I was named after the great Armenian hero Vartan Mamigonian.
Also known as Vartan the Brave, Red Vartan, or alternatively, St. Vartan, Mamigonian was a descendant of a renowned and influential Armenian family. The Mamigonians were among the major nakharars, or feudal lords, in medieval Armenia. Many Mamigonians held the position of commander of the army, or sparabed. Vartan led the Armenians in their revolt against the Sassanid Persians, who ruled the eastern provinces of Armenia at the time.
So Vartan the Brave is a warrior’s name. His name is red and he is a saint. The cover of my third-grade Armenian history textbook featured an illustration of Vartan in his military costume holding a sword with a cross engraved upon it. The history textbook at school taught me a great deal about the brave warrior-saint. The story it told goes like this: Vartan Mamigonian led Armenian forces to fight the Persians in the battle that came to be known as the Holy Battle of Vartan, or Sourp Vartanants. The Persians were trying to convert the Armenians from Christianity to paganism. The two armies met on the shore of the river Tghmut in the Avarayr plain, not far from Mount Ararat. On May 26 of the year 451 AD, the 220,000-strong Persian army clashed with 66,000 Armenians under the command of Vartan.
Vartan and 1,036 Armenians were found worthy of martyrdom for fighting for, and finally falling for, what they believed. They preferred honorable death to servility. Because they perished fighting for the preservation of Armenian culture and identity, their defeat entered Armenian lore as a great moral victory. Conveniently, Armenians, like the French and their histoire, have a single term for story and history. And so, embellished or not, that was the (hi)story of the Holy Battle of Vartan, according to my third-grade book.1
One thing the textbook failed to explain fully was the meaning of the warrior-hero’s name, my name.
Who would have thought that Vartan — synonymous with glory and defeat and the tragic essence of Armenia — is in fact a Persian name? In Armenian, vart means rose. But its root is non-Armenian and can be traced back to the Pahlavi (middle Persian) vard/varda (värdä in Assyrian, ward in Arabic), whose root the great Armenian linguist Hrachia Ajarian finds in the old Indo-European urdho (thorny bush), which gave rise to the Avestan (east Iranian) word varƏδa: rose. The name Vartan was also used in Iran. There, it signified a rose-giver, a bearer of roses. Ajarian also sites the Armenian verb vartanal—literally, to become pink, which has since dropped from usage.
Red Vartan, then, turns out to be not so red, but rather pink in hue. Nevertheless, the Armenian Apostolic Church ordained him as a saint. On Vartanants Day, always celebrated on the first Thursday before Lent in February, an ode to St. Vartan from the Divine Liturgy of the Armenian Apostolic Church is recited:
Martyr, chosen Vartan, ordained captain of the host.
Many soldiers with thee were proven holy and brave martyrs.
Imbrued in their rose-colored blood, they inherited the kingdom.
They saw the heavenly light and were deemed worthy of the crown.
Armenians have never claimed that all days are Vartanants and all places Avarayr,2 but they believe that the Vartanian martyrs were victorious in dying for their beliefs. More than a thousand years later, the Persians themselves would raise the banner of Intisar iddam ala il sayf (the victory of blood over the sword). Adopting the Shia branch of Islam, they became champions of a culture of martyrdom centered on Imam Hussein, the grandson of the prophet, who fell on the fields of Karbala in the seventh century and became the patron saint, as it were, of the Shia faith. In many respects Vartan Mamigonian is the Hussein of the Armenians — or Hussein is the Vartan of the Shia.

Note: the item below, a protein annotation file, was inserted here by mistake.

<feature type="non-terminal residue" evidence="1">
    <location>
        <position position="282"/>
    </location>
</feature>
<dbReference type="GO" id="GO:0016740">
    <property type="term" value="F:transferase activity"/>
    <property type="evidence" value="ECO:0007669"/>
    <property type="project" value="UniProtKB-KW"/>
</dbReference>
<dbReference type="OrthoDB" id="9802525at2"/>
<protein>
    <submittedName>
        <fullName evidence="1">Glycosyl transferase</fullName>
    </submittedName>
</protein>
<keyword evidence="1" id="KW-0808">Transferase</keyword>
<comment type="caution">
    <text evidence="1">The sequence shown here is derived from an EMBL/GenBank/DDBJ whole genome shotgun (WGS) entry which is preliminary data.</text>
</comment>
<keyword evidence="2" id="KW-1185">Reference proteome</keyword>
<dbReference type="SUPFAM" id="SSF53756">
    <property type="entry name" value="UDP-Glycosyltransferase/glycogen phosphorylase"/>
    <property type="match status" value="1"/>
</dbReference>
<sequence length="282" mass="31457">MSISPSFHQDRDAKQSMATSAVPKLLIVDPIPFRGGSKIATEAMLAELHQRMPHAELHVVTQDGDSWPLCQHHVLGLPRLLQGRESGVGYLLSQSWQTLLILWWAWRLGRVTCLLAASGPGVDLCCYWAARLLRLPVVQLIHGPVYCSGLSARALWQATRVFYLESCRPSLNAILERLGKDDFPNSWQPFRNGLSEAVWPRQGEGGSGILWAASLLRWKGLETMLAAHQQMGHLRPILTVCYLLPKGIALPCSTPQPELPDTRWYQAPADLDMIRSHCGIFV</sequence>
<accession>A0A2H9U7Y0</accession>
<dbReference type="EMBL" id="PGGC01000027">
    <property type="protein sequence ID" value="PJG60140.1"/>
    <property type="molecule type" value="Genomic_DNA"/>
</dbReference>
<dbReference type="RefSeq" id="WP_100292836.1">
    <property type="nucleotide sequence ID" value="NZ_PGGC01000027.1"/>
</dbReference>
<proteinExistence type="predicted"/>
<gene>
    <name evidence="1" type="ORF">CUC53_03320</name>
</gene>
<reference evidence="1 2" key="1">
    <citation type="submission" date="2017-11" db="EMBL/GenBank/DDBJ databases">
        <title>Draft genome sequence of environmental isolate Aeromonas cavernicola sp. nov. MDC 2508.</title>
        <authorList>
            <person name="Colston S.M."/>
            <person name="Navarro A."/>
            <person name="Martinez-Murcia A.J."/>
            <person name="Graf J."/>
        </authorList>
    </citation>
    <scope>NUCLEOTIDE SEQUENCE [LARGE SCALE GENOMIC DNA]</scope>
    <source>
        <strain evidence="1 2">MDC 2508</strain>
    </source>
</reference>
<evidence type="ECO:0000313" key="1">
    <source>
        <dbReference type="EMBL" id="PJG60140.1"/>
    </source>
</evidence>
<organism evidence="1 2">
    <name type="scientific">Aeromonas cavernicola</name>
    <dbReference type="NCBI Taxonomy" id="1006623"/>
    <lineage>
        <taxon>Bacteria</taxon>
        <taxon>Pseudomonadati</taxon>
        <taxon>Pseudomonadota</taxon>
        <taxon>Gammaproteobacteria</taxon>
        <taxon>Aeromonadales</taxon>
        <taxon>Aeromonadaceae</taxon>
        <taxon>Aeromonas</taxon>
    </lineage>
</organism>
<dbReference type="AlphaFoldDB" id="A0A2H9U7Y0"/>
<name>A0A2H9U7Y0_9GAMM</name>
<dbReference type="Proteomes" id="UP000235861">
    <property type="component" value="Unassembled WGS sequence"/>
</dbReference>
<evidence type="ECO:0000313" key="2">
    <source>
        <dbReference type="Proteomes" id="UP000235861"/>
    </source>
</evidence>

Today, Vartan Mamigonian continues to be one of the most important icons linked to Armenian identity. Drawings of him are found in churches, in history books, on copper plates in Armenian homes, in restaurants — the infamous Varouj restaurant in Beirut, for one — and even on YouTube.3
The same textbook I once set my eyes on as a child, with that red illustration of the Brave Vartan on the cover, is still used in Armenian schools in Lebanon. The book is out of print, so the publishers, Hamazkaine, distribute black-and-white photocopied versions of it. So while Vartan in Hayots Badmoutyoun, or The History of the Armenians, seems to have lost his color, he has not lost his stature as the most important figure in Armenian history.
1. In 451 AD, Armenians’ cultural sovereignty was threatened from two sides: Byzantine Roman hegemony on their western flank and the Sassanid Persians to their east. Byzantium had convened an ecumenical council at Chalcedon with a central Christian leadership that tried to impose control over the Armenian churches, while the Persians were pushing their version of the ancient pre-Islamic religion of Zoroastrianism.
2. In comparison to “all days are Ashoura’ and all places Karbala.”
3. Recently, an Armenian-dubbed re-edit of the film 300 appeared on YouTube. The short film is entitled Vartan Bastermamigonian. The Persian King sends a delegation to get odorless Armenian basterma (a pressed meat, an Armenian delicacy) from the world’s most famous basterma maker, Vartan Bastermamigonian. But the Shah wants his basterma expunged of its odor. Vartan refuses to renounce his beliefs about the proper pungence of true basterma, and the Shah sends his armies against Vartan and his small but valiant Armenian army. Vartan’s army clashes with the larger Persian army. He dies bravely in battle, unbending in his allegiance to smelly pastrami.